We took a break and I sat with my feelings and realised that I have managed to deal with kendis loss, it has taken over 4 years but I have completed the grief process. His loss will forever be a part of my life but it is in it's place. And yes his loss, and that of the others, heightens my valueing of Rachel but that's ok, I can do endings!

Next we looked at theories of mourning. 4 phases:
1- numbness and disbelief immediately afterwards
2- searching and yearning
3- disirganisation and realization
4- ring your new identity

We also looked at the 4 tasks of mourning:
1- accept reality of loss
2- experience pain if grief
3- adjust to the environment as it is now
4- reinvest energy into other aspects of life

And this confirmed that I have passed through the stages and completed the tasks, although of course sometimes they need re-reviewing.

After lunch we examined influencing factors on the mourning process:
1- mode of loss
2- attachment to loss
3- past experiences of loss
4- social factors
5- personality variables
6- belief systems

And that's where it became clear to me. I have changed in 2 ways:
1- I am much more self aware, reflective and able to sit with my feelings; this has happened in the last 2 years or so and allows me to now experience the emotion of loss and accept the processes needed. Before this I couldn't bare being alone or saying goodbye to anyone; now I like myself and know I am never really alone.,. Which takes me to

2- I have a strong faith now. It was always there butnit in the same way as it is now where I know I am loved by God, know I am fulfilling a plan, know that He never will give me anything I can't cope with. I can now deal with loss because I am not alone, through friends, family, church and God I am supported. Don't get me wrong this does not make losses easier but it makes the coping acceptable.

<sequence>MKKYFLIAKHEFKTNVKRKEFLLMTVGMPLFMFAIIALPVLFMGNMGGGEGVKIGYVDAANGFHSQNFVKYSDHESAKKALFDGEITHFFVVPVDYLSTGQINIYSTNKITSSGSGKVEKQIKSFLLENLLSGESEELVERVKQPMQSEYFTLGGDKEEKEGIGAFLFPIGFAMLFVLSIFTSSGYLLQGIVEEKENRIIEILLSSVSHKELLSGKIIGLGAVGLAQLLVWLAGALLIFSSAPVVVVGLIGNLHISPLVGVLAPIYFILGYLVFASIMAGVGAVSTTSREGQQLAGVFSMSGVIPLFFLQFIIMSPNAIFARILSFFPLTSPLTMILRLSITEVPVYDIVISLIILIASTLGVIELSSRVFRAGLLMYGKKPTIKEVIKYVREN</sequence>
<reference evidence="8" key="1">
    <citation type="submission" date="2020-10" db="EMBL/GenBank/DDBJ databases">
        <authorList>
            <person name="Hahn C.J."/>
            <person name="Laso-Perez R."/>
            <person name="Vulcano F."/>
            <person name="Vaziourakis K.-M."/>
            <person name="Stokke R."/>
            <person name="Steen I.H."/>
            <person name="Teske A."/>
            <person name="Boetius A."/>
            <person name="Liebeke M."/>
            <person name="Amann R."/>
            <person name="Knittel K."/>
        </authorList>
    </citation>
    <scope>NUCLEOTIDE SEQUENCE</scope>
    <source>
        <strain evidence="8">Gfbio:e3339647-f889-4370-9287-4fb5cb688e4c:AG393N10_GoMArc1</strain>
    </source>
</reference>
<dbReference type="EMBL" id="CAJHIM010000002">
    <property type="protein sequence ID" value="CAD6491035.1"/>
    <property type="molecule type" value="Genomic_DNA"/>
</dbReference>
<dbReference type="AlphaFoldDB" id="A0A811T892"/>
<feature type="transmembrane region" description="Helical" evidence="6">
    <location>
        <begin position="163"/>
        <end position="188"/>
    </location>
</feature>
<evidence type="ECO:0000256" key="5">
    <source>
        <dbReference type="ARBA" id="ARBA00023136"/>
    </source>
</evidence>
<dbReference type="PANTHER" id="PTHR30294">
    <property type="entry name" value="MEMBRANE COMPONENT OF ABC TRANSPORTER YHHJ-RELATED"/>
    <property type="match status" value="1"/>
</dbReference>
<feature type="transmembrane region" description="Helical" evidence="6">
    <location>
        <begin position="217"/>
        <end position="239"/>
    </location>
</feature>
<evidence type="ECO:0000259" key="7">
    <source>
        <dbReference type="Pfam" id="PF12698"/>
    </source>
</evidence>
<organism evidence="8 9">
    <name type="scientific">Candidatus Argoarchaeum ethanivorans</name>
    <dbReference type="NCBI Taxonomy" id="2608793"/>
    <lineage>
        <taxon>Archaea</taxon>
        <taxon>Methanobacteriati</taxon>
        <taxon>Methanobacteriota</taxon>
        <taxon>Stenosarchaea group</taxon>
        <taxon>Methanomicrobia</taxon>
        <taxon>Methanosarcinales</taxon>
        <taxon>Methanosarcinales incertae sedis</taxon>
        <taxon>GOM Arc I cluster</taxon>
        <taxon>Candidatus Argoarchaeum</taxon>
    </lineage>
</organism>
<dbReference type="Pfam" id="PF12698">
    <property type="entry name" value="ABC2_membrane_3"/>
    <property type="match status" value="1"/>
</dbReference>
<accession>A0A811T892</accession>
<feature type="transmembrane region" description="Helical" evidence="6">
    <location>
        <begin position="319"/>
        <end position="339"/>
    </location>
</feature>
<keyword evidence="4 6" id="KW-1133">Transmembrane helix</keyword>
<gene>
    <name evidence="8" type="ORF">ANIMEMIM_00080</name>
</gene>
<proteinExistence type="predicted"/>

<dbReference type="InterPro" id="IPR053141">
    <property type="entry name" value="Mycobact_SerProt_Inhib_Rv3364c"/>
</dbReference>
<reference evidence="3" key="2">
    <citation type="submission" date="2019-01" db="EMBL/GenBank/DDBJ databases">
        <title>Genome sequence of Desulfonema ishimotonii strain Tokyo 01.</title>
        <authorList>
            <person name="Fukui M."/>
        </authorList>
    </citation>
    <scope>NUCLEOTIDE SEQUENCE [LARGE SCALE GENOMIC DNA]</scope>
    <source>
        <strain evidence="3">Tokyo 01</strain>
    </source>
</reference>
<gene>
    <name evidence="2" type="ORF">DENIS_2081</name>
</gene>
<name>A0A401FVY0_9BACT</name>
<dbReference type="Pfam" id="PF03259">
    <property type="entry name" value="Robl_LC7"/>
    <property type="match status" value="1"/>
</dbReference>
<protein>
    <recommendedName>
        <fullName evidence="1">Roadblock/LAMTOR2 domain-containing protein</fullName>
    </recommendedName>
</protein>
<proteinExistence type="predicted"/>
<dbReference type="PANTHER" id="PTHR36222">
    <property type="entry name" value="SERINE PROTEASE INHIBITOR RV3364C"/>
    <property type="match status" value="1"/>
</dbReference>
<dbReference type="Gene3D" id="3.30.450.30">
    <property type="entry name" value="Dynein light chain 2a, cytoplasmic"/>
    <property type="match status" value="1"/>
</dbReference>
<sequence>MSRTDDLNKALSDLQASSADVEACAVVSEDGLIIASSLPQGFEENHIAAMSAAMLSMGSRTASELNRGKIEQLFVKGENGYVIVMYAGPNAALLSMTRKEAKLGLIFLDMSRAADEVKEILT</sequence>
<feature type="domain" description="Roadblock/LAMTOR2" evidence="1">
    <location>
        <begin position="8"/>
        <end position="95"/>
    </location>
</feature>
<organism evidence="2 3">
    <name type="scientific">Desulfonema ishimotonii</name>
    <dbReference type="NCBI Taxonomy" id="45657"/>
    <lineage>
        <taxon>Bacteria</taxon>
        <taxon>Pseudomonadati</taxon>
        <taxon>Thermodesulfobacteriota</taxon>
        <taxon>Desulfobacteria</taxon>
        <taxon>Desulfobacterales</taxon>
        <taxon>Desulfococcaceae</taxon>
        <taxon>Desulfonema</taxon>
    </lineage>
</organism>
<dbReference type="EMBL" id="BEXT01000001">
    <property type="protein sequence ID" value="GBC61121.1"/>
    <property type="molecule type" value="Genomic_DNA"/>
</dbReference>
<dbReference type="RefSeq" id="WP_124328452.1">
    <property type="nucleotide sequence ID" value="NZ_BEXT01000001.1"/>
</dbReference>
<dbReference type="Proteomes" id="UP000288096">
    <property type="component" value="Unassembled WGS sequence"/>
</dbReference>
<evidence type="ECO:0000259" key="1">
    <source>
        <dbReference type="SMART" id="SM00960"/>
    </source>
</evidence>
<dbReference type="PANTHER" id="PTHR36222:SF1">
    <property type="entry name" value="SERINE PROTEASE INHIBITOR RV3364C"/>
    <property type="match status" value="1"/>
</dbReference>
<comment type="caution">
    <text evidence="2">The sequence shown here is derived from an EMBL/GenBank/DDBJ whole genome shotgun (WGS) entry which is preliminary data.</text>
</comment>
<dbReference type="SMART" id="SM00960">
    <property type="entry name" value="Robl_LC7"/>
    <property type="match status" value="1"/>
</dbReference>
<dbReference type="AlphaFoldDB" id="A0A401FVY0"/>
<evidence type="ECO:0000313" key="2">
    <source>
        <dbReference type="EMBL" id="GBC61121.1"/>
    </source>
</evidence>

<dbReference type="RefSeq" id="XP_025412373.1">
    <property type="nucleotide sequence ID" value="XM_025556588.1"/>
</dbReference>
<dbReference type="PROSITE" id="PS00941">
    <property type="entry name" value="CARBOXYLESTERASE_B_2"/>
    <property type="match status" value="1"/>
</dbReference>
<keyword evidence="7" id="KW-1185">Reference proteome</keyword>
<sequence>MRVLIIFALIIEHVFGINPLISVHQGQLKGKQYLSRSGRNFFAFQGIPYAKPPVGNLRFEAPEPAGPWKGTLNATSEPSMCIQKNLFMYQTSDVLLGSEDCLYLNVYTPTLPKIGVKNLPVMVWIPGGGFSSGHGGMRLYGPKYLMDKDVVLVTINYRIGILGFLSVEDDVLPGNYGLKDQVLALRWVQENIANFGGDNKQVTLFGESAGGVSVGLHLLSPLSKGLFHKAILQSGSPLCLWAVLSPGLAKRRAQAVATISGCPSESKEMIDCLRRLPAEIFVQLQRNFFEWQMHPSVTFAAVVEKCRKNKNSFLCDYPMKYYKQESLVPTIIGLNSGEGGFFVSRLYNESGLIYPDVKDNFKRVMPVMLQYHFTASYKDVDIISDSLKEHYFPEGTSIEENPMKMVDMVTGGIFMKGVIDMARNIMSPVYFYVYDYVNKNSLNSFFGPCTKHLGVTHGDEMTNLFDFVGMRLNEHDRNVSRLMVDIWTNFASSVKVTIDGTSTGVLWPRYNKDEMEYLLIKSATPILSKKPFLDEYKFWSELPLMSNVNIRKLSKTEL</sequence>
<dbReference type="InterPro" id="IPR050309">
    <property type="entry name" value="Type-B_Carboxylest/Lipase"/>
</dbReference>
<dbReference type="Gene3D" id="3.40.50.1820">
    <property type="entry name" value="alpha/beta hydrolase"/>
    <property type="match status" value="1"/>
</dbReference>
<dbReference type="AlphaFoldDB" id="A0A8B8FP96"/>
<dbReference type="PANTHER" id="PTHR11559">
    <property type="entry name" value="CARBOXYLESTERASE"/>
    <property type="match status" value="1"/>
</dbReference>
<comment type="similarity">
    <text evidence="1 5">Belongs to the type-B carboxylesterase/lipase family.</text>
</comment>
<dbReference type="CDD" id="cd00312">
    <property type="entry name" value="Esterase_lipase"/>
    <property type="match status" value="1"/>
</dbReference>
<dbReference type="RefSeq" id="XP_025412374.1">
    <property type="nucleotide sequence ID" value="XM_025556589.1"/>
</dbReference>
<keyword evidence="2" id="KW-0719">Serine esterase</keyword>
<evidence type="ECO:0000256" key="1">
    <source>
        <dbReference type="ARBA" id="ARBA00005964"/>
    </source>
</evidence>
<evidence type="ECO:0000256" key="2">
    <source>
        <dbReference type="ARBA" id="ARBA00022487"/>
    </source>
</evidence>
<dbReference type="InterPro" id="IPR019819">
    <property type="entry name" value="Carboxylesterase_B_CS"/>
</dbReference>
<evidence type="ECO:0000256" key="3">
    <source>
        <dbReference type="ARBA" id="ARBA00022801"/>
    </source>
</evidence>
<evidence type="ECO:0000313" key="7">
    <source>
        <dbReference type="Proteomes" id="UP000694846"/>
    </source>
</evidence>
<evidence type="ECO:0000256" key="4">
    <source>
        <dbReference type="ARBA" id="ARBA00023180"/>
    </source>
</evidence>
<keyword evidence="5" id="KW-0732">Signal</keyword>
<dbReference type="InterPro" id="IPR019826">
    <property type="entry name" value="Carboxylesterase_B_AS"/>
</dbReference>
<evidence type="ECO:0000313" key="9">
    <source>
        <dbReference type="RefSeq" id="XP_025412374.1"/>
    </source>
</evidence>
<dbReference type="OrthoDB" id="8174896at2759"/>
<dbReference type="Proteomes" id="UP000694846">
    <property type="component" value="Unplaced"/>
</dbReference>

I know I have dumped my thoughts and it doesn't particularly relate to LLM training but perhaps it is useful for someone else apart from me.
Actually, I am exempt from the pastoral care element so won't be blogging on that but at least this brings some knowledge if bereavement care which is essential for LLMs.

Sonow to see Rachel, I haven't seen her today yet so there'll be big hugs I hope.

Loss and bereavement

It's the last full day on my counselling course and the theme today is loss and bereavement. It could obviously be emotional but I am also expecting it to be insightful about losses and endings which happen throughout life.

For example; we lost the safety of the womb when we were born, lost the our baby years when siblings were born, lost the companionship of colleagues when we changed jobs, lost our loved ones when they passed over.

So why am I posting before the course? Well mostly because I have become aware that I have never dealt well with endings and still don't, I prefer to leave in a hurry because this is easier than facing the emotions. However, interestingly, I know I am good at helping others through their endings and find myself helping others through the miscarriage association and at church. So I ponder now - why is that?

I will be back later withthoughts from the day and possibly some idea on the answer....